Actually, they have been creeping for years and now it's more like stampeding through the classrooms.
I could mention the recent news about David Suzuki and his website basically promoting to children that they must save the environment or bye bye Santa. But that has been covered on many blogs.
So I will just concentrate on what has been going on in my childrens' schools.
My daughter is 9. She has had several environmentally-friendly-laced lessons spread across many subjects over the years, but they are becoming more and more blatant. For the past two weeks, she has been bringing homework that is discussing the amount of packaging used in projects. She is a smart kid, has had very good marks all through school so far, but she is stumped on this stuff. She had to do things like evaluate the amount of packaging used in a box of chocolates and basically defame it for not being enviro-friendly. I have pretty much written every part of her homework on this topic and I literally have only had to help her with homework about 3 times in the past but have had to help every day she brings home this particular stuff.
Tonight I figured it out - she has not been taught anything about WHY the product is packaged that way. She has not been taught how a factory works (I'm going to make her watch some episodes of How It's Made!). She has only been given papers with pictures of the various layers of packaging certain products come in and asked if they are environmentally friendly or not. Whatever happened to learning about something by learning first how it works and then expanding after that?
Anyhow, she had to do things like go around the house and look at various products we have and list some enviro-friendly and non-eco products we use, and evaluate whether we should be buying/using them or not. She is NINE. Why are they trying to drum this into her head at such a young age? It is really driving me crazy. I'm sure her teacher is wary of me by now because I have left numerous comments on her homework these past couple-few weeks and it clearly shows my displeasure. I admit that I chickened out on directly talking about it at parent-teacher interviews but that was before this latest enslaught of projects came home.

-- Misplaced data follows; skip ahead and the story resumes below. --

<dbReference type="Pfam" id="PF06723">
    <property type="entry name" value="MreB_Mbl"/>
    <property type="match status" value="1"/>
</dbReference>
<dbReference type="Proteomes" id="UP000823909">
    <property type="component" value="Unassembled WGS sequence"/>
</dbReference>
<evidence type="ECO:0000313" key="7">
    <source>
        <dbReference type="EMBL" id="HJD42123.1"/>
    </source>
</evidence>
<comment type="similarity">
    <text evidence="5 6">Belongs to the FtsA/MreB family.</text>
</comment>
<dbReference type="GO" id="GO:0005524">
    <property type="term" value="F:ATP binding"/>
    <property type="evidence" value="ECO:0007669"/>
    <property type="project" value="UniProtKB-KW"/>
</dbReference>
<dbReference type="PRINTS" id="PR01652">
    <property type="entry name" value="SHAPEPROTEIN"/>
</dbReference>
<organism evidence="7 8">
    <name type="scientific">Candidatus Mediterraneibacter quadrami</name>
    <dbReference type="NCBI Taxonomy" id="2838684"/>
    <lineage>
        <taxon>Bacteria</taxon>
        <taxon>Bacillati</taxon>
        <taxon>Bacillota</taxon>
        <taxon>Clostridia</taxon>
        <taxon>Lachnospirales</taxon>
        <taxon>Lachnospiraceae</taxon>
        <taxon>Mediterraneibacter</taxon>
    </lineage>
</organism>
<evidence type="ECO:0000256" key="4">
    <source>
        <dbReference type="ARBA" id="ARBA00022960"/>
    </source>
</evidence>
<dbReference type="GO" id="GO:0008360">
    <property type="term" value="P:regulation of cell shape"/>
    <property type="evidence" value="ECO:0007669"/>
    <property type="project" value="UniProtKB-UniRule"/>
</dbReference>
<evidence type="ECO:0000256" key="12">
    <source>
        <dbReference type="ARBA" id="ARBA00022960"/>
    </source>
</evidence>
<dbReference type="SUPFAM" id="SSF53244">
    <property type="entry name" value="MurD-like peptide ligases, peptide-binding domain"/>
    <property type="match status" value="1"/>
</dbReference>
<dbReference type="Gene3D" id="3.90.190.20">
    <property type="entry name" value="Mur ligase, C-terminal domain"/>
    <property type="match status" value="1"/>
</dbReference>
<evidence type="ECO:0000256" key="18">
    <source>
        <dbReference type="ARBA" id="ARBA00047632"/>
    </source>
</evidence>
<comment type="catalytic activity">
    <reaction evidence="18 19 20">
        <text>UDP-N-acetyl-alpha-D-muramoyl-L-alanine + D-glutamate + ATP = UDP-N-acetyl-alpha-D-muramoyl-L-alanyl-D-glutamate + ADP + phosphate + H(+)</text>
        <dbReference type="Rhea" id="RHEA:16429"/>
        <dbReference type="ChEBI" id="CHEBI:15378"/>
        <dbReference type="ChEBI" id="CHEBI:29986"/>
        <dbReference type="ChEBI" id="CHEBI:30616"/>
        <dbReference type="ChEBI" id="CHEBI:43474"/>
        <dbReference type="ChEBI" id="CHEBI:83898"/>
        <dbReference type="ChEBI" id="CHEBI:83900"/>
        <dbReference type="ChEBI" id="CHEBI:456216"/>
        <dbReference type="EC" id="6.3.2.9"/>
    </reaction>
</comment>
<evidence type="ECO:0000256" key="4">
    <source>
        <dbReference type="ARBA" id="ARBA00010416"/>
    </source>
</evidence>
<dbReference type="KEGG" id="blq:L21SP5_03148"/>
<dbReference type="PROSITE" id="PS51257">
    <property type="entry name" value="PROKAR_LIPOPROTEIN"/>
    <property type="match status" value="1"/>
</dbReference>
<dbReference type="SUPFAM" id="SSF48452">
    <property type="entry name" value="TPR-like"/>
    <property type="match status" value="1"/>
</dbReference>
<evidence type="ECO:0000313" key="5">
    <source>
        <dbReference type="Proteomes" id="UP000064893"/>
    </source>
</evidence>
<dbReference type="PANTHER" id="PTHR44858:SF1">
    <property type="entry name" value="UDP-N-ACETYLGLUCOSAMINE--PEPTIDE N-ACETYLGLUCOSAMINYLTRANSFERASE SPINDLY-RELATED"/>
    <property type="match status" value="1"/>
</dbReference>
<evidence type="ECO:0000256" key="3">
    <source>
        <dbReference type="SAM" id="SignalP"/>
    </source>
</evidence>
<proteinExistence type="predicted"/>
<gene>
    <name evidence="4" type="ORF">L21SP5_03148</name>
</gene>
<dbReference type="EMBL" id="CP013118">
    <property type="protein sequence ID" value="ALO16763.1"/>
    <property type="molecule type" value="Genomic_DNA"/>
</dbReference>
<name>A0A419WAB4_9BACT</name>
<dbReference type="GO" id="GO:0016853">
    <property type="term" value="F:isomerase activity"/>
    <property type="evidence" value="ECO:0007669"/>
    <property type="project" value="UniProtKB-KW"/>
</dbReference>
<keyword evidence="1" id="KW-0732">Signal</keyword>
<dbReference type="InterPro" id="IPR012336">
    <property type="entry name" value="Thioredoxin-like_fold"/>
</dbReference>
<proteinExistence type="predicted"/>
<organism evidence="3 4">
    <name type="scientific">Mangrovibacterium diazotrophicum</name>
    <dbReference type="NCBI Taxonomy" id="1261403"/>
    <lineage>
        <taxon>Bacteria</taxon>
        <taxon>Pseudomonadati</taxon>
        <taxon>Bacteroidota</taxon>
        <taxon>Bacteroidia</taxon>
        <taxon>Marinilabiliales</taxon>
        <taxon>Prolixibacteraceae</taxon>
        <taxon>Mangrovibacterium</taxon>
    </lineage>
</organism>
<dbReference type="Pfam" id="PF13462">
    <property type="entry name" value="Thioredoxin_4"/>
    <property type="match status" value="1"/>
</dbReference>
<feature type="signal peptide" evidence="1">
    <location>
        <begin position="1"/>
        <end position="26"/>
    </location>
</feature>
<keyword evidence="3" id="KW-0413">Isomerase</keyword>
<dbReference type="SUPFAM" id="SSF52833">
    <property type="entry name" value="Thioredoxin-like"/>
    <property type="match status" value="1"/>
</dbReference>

I asked my daughter if she knew how the chocolates got from the factory to the homes and she had a totally blank expression. I explained a bit about how it's made, packed, transported by plane/train/automobile (or all three), store shelves, eventually your home, etc etc. I asked her what those chocolates might look like if they were just placed inside a small box all in a pile and then sent on their way. She looked blank again. She had no concept whatsoever about any of it. She is only being taught to criticize the amount of packaging involved. Well, I would like to see what Sally Tree Hugger would think if her hubby bought her a box of chocs that had virtually no packaging and she opened up her surprise to find a melted-hardened-remelted heap of broken chocolates inside. YUMMY! Oh thanks hunny :) So thoughtful!
I got my daughter to write 'If consumers do not like the packaging of a product, they do not have to buy it' at the bottom of her page. It's all about choice at the end of the day, isn't it?
And tonight my 14 yr old son comes home to tell me about a project he has to do in Language Arts class. LA. Not science. Not social studies. Language Arts/English class.
He is supposed to be learning about the proper format for business letters. So, the project is to write a business-style letter to the principal of a fake school, from the 'point of view of an Environmentalist'. Are you friggin kidding me? That is exactly what the teacher said. So there it creeps into English class. She would probably say she is trying to make the class more interesting and keeping up with current events is one way to be more interesting - but there are a multitude of ways to do that without dragging environmentalist ideas in. What about enterprising or inventing? How about have the kids write a business letter to a fake company telling them about an idea they have or an invention they have made that they think the business would be interested in? If the idea is to learn business letter format - what better way to get the kids to think ahead to their own futures and abilities by having them pretend they invented something? Or have a great idea for a new product? Maybe a kid could go all sci-fi and pretend they made a real time machine and want to write to NASA. It doesn't matter if it's totally far-fetched or something more real, the point is to have the letter end up in a nice proper business format.
Instead, they will be writing letters that detail how a school could become 'more Green' (teacher's words again). What does a green school do for these kids in the future REALLY? Sure it teaches them to be more aware of a few things, like garbage and waste (which is a serious problem for everyone all around the world), but there were other ideas flying around like going no-paper. Having all students using e-readers for text work instead of books, all smart boards instead of chalk boards, all laptops or iPads instead of writing on paper. Those are some ideas the kids were coming up with. My son is going to stick with garbage/waste (having the school start recycling bins for bottles and cans and contacting a local recycling depot to pick them up periodically for free by reaping the proceeds). Garbage IS a problem. You don't need to measure emissions and wind speed and solar energy and oil/gas for that. You can see it every day in every place. So his idea sits well with me. But the others - oh please. A few bins is a lot cheaper for the tax payers for each school than thousands upon thousands of computer gadgets. But whatever.